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Author Topic: Holy Silence  (Read 938 times) Average Rating: 0
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« on: June 21, 2007, 03:29:05 PM »

Hello All (in particular, minasoliman, Stavro, EA, and any familiar with Fr. Matthew the Poor)

Currently, I'm reading Fr. Matthew the Poors Orthodox Prayer Life: The Interior Way.  I crossed an interesting paragraph this morning, and I was hoping I could receive yoru comments.  Here is the quote:

"There is no share in silence and retreat for bodily activity.  Solitude is a chance for the impirsoned soul to be released and go about its business.  In the outset of practicing retreeat, the flesh will be ill at ease and the mind will revolt, for the flesh and the mind will feel the darkness of the grave, where the soul be still suffering in travial and discomfort while trying to break loose from the prison of the flesh and the darkness of its senses.  One may thus encounter unease at the beginning of one's solitude, but this is the crucial point, which calls for faith and patience.  It is not so difficult for the soul to endure such an experience, for it will soon feel that the light is at hand and that behind the darkness of the grave there lies the glory of the resurrection."  (Fr. Matthew the Poor.  Orthodox Prayer Life: The Interior Way.  Crestwook, New York.  St. Vladimir's Seminary Press.  2003.  Pg. 199.)

From my understanding of the quote, it seems that Fr. Matthew is teaching that during deep contemplative prayer, the soul attempts to seperate from the body.

Q1.  Is my point of view correct?
Q2.  If yes, is this "seperation" to be taken literally or metaphorically?
Q3.  Is this point of view of Fr. Matthew held by most Coptic and/or Orthodox Fathers, dead (or "sleeping") or alive?

As the thread progresses, I'm sure I'll have more questions but that is all for now.  Thanks.

Shawn
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« Reply #1 on: July 06, 2007, 11:11:09 PM »

Dear Shawn,

It appears to me that he is speaking metaphorically.

Nevertheless, it is well known within the Coptic tradition that certain holy men known as Al-Sowah (or simply 'hermits') have the ability to travel by their spirit to a region apart from that in which their physical body is located. I had the blessing of meeting one such person, Abba Faltaous of the Monastery of St. Pishoy, in the holy wilderness of Wadi El-Natrun.

This man is one of the holiest saints sanctifying the ground of the earth today, and yet he disguises it so well that I would never have known it had I not had the blessing of being present at a moment in which he, feeling compelled and out of obligation, dispensed to my father and my father's best friend--who is in fact his personal physician, some of the secrets of the desert (my experience with the monks in fact revealed a great paradox--that the true Saints are not usually those whose speech is full of spiritual content, and whose humility is self-evident (though that is certainly not to say that such monastics cannot/are-not genuinely holy men)--but those who would externally reveal themselves to be somewhat foolish or strange). He revealed how he and another well known living hermit of the day (who resides quite a few hundred kilometres away from him) often meet, by the spirit (i.e. with their physical bodies remaining at their place of solitude) in a certain cave below the water--which he in fact described in fine geographical detail, as if he we were taking us through the specific route he takes to get there--with Abba Paul, the first anchorite, whereupon they perform the Divine Liturgy together. It was an unusually detailed and remarkeable account, and I was rather surprised we got it out of him--my dad's best friend's stubborn persistence paid off in the end.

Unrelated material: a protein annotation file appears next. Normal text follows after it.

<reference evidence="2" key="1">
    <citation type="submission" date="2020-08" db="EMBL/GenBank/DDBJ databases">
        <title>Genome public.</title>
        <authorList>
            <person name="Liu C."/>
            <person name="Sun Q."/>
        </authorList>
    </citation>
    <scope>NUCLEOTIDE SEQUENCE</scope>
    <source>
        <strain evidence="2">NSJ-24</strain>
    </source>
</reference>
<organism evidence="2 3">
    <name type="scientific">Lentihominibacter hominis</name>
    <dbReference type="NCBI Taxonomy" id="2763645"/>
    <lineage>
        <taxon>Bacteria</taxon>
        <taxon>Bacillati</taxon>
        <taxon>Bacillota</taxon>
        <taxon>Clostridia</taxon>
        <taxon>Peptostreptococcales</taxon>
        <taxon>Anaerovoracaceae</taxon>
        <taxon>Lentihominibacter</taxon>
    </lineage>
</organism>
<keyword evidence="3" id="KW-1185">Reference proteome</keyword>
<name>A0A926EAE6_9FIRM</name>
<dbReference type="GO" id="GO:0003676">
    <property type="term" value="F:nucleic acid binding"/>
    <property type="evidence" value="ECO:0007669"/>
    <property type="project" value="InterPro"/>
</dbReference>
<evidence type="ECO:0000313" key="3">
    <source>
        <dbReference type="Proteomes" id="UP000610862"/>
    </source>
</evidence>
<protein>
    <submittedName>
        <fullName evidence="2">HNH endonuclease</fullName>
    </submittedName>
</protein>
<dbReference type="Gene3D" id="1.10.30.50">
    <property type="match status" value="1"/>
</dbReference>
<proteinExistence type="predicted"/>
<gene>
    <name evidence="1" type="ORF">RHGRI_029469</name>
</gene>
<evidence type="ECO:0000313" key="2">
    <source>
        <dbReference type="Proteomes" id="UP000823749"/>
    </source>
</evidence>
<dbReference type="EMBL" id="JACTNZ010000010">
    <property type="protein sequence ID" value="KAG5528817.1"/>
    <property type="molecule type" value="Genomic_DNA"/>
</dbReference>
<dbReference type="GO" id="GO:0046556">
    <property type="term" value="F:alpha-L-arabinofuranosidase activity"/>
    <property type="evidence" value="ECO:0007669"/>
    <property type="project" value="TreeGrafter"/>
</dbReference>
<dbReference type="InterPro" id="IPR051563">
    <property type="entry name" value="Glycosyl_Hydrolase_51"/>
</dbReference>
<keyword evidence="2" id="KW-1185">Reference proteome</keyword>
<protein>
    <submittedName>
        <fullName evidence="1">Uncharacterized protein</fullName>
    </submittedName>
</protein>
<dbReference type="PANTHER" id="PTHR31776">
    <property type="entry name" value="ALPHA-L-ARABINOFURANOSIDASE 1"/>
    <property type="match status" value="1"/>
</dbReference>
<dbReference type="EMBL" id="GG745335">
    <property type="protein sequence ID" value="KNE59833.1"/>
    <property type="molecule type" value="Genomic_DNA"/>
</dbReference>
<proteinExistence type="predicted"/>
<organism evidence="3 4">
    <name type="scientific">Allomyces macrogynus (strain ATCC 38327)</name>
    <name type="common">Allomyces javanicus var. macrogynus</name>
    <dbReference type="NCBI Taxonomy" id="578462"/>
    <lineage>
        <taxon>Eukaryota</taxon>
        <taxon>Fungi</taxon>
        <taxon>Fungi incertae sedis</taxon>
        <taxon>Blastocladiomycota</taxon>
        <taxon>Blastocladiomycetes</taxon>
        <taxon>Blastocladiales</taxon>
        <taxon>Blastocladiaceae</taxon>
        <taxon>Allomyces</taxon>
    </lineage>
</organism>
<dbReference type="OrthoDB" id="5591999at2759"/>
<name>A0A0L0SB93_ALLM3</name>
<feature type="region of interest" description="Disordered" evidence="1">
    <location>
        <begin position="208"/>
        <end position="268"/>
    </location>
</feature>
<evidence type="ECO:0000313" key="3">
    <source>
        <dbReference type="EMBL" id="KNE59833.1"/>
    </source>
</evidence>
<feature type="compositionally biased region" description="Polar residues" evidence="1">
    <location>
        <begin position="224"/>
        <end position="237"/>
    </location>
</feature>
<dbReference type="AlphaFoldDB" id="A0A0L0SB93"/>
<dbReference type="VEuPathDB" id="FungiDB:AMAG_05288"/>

« Last Edit: July 06, 2007, 11:18:15 PM by EkhristosAnesti » Logged

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« Reply #2 on: July 07, 2007, 12:00:32 AM »

This man is one of the holiest saints sanctifying the ground of the earth today, and yet he disguises it so well that I would never have known it had I not had the blessing of being present at a moment in which he, feeling compelled and out of obligation, dispensed to my father and my father's best friend--who is in fact his personal physician, some of the secrets of the desert (my experience with the monks in fact revealed a great paradox--that the true Saints are not usually those whose speech is full of spiritual content, and whose humility is self-evident (though that is certainly not to say that such monastics cannot/are-not genuinely holy men)--but those who would externally reveal themselves to be somewhat foolish or strange). He revealed how he and another well known living hermit of the day (who resides quite a few hundred kilometres away from him) often meet, by the spirit (i.e. with their physical bodies remaining at their place of solitude) in a certain cave below the water--which he in fact described in fine geographical detail, as if he we were taking us through the specific route he takes to get there--with Abba Paul, the first anchorite, whereupon they perform the Divine Liturgy together. It was an unusually detailed and remarkeable account, and I was rather surprised we got it out of him--my dad's best friend's stubborn persistence paid off in the end.
I remember reading something about how St. John Maximovitch (+1966) was transported in spirit to minister to someone in Paris while he was physically celebrating a Divine Liturgy in San Francisco.  I hope someone here can give some more detail regarding this miracle.
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